This is where offline conversions come in. Facebook defines offline conversions as conversions occurring at a physical store. However, if you as a business have access to your ticket provider, you can ask them to send you a list of everyone that purchased that day. Then, through an integration, you can send Facebook a list of that day’s buyers and ask them to cross reference it (anonymously) with anyone who clicked ads within your attribution window. If anyone in that group matches your buyer list, you can choose to consider their conversion value ($ spent) as being attributed to your ad.
Many ad providers do not track offline purchases. Whether it’s too complex technically for them to achieve, or they lack the appropriate integrations with Facebook and ticketing - they choose to ignore these sales when reporting on ROI. This is why most ROI for Facebook ads is dramatically lower than anyone who tracks offline sales. When choosing a provider, make sure you partner with someone with the technical capacity to track and optimize for offline purchases, as you’ll end up with far better metrics and overall sales.
Conduct Lift Tests
Lift tests are experiments that indicate whether or not your ad efforts are actually resulting in an increase - or “lift” - in sales. They look at overall sales from a given audience in a given period, not just sales attributed to your ads - therefore, whether you track offline conversions or not, the results will be the same. They operate under the standard A/B testing model, wherein you target one part of your sample audience with ads, and deliberately exclude another part of your sample from targeting.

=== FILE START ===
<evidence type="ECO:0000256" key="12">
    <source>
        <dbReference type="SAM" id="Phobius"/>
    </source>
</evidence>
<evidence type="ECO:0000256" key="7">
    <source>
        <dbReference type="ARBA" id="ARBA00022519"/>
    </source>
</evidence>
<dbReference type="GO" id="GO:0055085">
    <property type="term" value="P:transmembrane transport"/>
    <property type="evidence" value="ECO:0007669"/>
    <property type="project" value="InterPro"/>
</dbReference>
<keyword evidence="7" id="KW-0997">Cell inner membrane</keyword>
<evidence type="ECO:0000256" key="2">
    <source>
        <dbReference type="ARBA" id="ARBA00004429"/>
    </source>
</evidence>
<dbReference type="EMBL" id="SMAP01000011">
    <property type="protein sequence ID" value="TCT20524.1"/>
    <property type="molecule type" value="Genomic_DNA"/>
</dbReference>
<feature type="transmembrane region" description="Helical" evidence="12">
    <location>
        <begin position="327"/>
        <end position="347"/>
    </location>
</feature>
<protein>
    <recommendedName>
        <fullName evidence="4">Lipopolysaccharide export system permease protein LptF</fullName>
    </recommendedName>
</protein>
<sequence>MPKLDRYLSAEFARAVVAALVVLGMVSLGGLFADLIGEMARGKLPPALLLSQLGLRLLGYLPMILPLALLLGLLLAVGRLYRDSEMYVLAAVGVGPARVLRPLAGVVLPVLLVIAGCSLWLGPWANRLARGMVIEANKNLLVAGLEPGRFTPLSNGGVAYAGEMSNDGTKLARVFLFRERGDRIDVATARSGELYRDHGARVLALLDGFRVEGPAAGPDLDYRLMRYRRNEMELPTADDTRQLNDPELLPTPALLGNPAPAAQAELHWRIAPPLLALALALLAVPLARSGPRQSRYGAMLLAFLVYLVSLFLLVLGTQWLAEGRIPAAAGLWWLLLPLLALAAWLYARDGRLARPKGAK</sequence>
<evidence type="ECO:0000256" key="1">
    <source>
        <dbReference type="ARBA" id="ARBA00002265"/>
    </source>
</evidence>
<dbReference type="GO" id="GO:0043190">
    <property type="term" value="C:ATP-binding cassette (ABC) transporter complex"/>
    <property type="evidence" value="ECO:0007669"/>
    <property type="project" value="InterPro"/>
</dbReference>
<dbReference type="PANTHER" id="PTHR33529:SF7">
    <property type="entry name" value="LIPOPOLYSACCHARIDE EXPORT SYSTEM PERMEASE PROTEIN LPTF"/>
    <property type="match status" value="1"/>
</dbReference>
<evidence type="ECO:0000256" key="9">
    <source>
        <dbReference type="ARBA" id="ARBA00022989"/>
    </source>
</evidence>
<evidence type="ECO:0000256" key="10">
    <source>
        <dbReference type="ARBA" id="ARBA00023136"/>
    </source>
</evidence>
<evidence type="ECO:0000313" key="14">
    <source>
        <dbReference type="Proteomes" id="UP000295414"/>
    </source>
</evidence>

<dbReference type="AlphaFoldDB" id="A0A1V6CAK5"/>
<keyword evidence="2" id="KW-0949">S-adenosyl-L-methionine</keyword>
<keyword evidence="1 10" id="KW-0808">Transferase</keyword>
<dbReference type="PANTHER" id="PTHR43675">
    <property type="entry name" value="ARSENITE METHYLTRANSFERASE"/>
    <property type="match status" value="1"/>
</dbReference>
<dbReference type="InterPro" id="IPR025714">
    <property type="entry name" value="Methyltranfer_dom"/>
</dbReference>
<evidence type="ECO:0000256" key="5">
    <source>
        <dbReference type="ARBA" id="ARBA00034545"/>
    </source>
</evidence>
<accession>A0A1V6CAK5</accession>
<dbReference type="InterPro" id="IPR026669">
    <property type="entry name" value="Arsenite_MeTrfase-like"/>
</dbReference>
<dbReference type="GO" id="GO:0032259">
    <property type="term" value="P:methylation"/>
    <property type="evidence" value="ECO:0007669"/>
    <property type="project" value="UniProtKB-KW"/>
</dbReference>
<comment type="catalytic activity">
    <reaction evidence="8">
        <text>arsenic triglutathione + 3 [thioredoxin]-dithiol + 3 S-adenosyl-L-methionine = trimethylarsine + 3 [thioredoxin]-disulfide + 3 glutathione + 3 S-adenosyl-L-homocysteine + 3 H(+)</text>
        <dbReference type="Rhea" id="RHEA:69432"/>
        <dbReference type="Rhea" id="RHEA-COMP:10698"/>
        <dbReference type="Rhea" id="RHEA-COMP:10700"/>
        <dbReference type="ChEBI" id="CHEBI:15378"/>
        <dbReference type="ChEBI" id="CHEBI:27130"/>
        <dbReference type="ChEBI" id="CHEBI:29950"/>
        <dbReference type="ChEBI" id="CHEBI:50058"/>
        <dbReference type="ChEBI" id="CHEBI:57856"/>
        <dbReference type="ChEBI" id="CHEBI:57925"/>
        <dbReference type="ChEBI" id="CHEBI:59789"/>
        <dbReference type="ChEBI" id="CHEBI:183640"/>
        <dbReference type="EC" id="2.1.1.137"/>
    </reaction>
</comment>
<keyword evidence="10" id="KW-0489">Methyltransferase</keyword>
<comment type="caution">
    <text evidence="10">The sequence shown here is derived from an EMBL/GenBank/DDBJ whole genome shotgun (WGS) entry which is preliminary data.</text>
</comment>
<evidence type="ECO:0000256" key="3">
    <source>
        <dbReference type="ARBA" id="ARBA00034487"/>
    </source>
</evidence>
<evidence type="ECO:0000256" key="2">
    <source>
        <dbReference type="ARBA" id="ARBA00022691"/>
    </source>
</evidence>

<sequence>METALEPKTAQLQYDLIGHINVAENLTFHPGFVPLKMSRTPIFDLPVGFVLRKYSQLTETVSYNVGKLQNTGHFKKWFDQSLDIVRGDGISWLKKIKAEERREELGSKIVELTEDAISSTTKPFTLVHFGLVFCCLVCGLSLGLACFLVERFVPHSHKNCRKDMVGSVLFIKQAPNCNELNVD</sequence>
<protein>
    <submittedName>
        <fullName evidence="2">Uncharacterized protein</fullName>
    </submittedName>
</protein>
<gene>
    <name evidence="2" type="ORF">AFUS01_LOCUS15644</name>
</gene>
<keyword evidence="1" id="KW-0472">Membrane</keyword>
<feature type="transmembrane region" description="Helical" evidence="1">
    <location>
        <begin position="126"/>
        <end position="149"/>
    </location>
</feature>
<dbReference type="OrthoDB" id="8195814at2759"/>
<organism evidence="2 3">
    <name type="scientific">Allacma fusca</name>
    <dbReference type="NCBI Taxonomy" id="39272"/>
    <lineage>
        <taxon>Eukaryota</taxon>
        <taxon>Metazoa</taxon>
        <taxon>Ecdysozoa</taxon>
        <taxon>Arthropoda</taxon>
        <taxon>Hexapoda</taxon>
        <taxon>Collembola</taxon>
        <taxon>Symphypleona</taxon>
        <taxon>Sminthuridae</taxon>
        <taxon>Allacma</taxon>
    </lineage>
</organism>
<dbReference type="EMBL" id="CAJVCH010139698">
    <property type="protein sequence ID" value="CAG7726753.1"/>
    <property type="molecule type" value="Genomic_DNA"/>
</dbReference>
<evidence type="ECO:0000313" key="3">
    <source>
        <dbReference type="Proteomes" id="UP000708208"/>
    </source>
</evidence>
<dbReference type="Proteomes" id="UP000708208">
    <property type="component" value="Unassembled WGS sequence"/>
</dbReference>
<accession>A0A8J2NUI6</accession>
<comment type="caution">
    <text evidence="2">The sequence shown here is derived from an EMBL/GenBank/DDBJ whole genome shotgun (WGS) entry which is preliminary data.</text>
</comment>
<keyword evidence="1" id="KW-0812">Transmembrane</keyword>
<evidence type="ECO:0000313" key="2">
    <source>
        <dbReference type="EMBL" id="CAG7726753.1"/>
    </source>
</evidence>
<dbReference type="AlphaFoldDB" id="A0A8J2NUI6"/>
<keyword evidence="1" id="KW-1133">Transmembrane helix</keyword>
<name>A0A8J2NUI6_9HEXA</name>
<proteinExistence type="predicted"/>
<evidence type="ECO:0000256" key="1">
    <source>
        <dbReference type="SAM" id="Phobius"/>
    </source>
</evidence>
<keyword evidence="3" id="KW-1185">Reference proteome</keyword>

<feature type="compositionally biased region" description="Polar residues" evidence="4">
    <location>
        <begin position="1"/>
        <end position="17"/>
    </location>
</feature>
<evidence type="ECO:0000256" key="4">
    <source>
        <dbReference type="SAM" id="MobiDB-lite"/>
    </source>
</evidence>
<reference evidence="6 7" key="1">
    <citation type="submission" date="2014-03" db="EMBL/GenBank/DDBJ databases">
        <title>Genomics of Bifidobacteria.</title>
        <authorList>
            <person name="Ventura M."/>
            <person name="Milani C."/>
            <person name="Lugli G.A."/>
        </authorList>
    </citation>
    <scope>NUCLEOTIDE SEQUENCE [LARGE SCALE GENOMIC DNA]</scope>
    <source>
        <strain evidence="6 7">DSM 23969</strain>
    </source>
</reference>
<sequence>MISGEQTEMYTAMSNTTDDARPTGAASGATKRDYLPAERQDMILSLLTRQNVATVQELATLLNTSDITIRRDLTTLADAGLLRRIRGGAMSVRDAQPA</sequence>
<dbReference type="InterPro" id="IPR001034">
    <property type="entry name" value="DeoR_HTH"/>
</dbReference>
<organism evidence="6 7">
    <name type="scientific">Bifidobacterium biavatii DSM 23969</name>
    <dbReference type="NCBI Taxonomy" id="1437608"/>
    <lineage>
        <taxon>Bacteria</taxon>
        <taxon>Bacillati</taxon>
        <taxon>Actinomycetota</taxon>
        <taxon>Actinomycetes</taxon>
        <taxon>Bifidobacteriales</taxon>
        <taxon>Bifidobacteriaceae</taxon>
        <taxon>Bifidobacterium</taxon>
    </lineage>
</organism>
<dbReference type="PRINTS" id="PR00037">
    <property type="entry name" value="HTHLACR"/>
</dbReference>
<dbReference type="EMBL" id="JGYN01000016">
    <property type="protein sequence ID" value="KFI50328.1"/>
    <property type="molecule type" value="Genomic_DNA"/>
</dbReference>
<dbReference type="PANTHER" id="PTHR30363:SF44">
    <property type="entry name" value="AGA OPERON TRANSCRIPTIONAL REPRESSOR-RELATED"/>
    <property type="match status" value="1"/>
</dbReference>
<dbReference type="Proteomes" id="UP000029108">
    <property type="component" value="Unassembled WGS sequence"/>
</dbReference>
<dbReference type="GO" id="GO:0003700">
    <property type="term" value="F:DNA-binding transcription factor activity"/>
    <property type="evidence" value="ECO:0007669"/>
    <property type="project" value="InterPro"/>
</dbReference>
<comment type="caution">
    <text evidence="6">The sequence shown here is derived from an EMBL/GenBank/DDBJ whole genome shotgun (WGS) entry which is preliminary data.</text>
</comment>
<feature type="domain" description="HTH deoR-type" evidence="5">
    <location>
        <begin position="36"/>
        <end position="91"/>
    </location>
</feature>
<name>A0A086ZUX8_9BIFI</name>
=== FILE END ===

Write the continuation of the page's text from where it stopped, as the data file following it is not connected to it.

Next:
Whenever you’re conducting a test, it’s important to minimize the amount of variables present in your experiment. We recommend conducting lift tests during a generally stable sales period (i.e. not during a major on sale, or during a volatile season like Christmas, etc.) where you expect to make about the same amount of sales per day. You also want to test them towards a qualified audience that you would typically expect to earn conversions. Doing lift tests on brand new audiences is not going to give you as conclusive results, because it’s possible they don’t convert at all.
Facebook offers the ability to conduct lift tests at the same time towards the same audience. You can also conduct them manually, by targeting similar groups of people in steady periods of your promotion cycle for similar amounts of time.
We conducted several lift tests with our music festival Facebook ad partners, and saw between 1.5-4.5X more overall sales in a given period from a given audience (not just attributed sales) when we ran digital ads. This is likely because so much of our target audience is new every year, active on social media and familiar with online purchasing. Your business and audiences will behave in their own ways, so we encourage you to conduct your own tests to see if digital makes a difference for your business.
Need help testing your business? Want to learn more about Facebook ads? Apply for a free consultation.